Carbon Monoxide May Affect Infant Hearing
Chronic Low Level Carbon Monoxide Exposure Impairs Hearing Development in Rats
300 Die Each Year in U.S. continued...
Edmond says people die needlessly because they either don't know the risks or ignore them. According to figures from the U.S. Consumer Products Safety Commission, 300 fatalities occur each year from exposure to the invisible, odorless gas. The gas enters the lungs and interrupts the normal supply of oxygen in the blood, which can increase the risk of damage to the heart, brain, and other vital structures. The symptoms of carbon monoxide poisoning include headaches, dizziness, nausea, and convulsion. In people with underlying medial conditions such as heart disease it can cause chest pain. It can also cause flu-like symptoms that clear up after leaving the home. At very high concentrations it can be lethal.
Things to Do, and Not Do
Because carbon monoxide is produced when fuel is burned, any fuel-burning appliance in your home is a potential source of the gas. It is important to have good ventilation in your home, maintain all your home appliances, and have reliable detectors installed in your home. To reduce your risk, the CPSC recommends taking these steps:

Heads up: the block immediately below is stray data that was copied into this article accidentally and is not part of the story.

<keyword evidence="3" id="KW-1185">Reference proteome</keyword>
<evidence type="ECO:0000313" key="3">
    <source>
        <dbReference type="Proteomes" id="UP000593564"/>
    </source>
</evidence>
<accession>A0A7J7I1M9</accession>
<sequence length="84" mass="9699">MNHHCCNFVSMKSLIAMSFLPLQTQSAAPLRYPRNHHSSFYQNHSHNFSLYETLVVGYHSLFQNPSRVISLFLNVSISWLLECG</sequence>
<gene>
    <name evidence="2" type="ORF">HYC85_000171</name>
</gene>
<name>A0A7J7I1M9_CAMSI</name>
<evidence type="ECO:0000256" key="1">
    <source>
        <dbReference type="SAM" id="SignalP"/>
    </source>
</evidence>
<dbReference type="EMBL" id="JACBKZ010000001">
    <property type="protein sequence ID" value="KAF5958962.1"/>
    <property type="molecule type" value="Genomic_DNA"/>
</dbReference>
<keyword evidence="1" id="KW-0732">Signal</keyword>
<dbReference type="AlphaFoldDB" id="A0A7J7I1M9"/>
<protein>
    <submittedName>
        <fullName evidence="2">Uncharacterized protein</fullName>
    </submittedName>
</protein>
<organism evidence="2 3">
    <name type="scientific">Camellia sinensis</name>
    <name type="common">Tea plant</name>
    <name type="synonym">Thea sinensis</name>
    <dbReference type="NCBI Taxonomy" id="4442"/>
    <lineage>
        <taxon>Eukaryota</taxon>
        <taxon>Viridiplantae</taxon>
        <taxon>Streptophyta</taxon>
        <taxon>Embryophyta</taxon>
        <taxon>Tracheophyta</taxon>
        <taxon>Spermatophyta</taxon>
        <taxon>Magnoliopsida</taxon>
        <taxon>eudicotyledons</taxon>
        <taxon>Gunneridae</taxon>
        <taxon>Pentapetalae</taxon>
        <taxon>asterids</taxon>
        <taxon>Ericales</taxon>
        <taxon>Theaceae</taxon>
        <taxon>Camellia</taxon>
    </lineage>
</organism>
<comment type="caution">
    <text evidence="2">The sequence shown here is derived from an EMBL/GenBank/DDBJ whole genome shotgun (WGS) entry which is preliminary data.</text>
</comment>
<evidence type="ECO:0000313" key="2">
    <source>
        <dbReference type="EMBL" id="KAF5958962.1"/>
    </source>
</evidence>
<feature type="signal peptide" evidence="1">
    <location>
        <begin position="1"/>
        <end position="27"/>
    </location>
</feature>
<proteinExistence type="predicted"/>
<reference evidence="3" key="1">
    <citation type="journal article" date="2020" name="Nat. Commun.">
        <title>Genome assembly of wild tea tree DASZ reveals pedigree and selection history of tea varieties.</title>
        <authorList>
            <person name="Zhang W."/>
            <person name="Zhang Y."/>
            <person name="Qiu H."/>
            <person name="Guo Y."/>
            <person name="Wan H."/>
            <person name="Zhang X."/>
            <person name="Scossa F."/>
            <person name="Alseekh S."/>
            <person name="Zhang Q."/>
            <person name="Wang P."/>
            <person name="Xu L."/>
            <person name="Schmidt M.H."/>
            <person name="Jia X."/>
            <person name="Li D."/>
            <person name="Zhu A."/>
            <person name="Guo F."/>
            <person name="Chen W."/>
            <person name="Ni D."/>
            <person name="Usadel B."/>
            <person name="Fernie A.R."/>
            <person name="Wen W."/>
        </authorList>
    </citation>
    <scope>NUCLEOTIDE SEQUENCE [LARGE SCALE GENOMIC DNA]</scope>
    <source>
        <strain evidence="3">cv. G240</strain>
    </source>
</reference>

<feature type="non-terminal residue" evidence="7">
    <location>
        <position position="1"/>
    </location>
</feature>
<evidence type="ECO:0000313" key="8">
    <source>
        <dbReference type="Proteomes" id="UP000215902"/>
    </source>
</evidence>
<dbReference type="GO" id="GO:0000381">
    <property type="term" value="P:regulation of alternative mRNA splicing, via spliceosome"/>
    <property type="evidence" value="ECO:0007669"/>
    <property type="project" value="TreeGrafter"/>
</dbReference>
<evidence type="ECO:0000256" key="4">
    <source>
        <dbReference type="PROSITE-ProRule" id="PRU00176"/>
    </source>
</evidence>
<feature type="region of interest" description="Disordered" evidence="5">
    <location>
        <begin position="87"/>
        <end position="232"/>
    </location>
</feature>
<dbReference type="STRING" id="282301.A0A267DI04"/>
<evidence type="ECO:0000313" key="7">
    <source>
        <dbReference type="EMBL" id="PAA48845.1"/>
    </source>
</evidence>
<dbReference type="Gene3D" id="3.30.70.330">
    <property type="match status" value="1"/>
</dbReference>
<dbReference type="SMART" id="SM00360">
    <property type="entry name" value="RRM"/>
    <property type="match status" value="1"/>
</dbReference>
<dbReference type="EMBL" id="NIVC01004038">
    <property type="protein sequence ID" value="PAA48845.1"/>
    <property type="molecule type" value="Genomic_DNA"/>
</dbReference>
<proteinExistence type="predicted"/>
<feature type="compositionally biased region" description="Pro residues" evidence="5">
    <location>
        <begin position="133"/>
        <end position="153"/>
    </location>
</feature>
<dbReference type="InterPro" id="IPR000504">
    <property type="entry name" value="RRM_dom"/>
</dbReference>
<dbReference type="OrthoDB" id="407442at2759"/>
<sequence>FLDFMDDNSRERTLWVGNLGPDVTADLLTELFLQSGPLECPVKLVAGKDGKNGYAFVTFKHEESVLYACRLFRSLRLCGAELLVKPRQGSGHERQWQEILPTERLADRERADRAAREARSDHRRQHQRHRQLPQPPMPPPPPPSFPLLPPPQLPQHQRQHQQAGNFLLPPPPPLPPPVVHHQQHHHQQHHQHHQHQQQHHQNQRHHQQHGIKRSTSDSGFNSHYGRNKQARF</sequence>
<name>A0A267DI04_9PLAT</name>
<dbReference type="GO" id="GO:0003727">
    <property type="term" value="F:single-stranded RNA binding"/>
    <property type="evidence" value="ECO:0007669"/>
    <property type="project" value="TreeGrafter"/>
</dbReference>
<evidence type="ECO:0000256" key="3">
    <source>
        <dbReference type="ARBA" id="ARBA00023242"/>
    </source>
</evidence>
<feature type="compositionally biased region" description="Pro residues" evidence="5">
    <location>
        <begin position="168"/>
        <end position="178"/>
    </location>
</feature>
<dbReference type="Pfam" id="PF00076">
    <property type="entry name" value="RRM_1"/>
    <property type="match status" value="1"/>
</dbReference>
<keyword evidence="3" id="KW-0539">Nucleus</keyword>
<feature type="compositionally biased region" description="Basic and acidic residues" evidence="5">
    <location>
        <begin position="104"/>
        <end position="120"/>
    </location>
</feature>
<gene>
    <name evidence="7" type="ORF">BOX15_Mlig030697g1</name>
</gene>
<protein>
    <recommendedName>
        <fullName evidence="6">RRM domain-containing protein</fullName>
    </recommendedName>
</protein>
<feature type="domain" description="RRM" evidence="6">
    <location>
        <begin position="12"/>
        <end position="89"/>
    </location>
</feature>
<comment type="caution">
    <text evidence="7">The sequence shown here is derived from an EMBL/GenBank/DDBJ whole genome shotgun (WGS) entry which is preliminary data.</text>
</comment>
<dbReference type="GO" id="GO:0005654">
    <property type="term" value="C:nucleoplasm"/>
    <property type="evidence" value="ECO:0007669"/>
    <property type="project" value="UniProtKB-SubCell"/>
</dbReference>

- Make sure appliances are installed according to manufacturer's instructions and building codes.
- Have the heating system (including chimneys and vents) inspected each year and examine vents and chimneys regularly for improper connections, visible rust, or stains.
- Follow manufacturer's directions for safe appliance operation, and address problems that could indicate improper operation such as decreasing hot water supply, a poorly working furnace, soot on appliances, or an unfamiliar burning odor.
- Install a carbon monoxide detector.
What shouldn't you do?
- Never burn charcoal indoors or in a garage.
- Never service appliances without the proper knowledge, skills, and tools.
- Never use the gas range or oven for heating.
- Never leave a car running in the garage, even for a few minutes.
- Never operate unvented gas-burning appliances in a closed room.
CPSC spokesman Ken Giles tells WebMD that improper use of portable home generators is a growing problem.
"We have been seeing more and more deaths from generators being used indoors, in basements, and in attached garages," he says. "There can even be problems if the generator is placed on a porch next to an open window."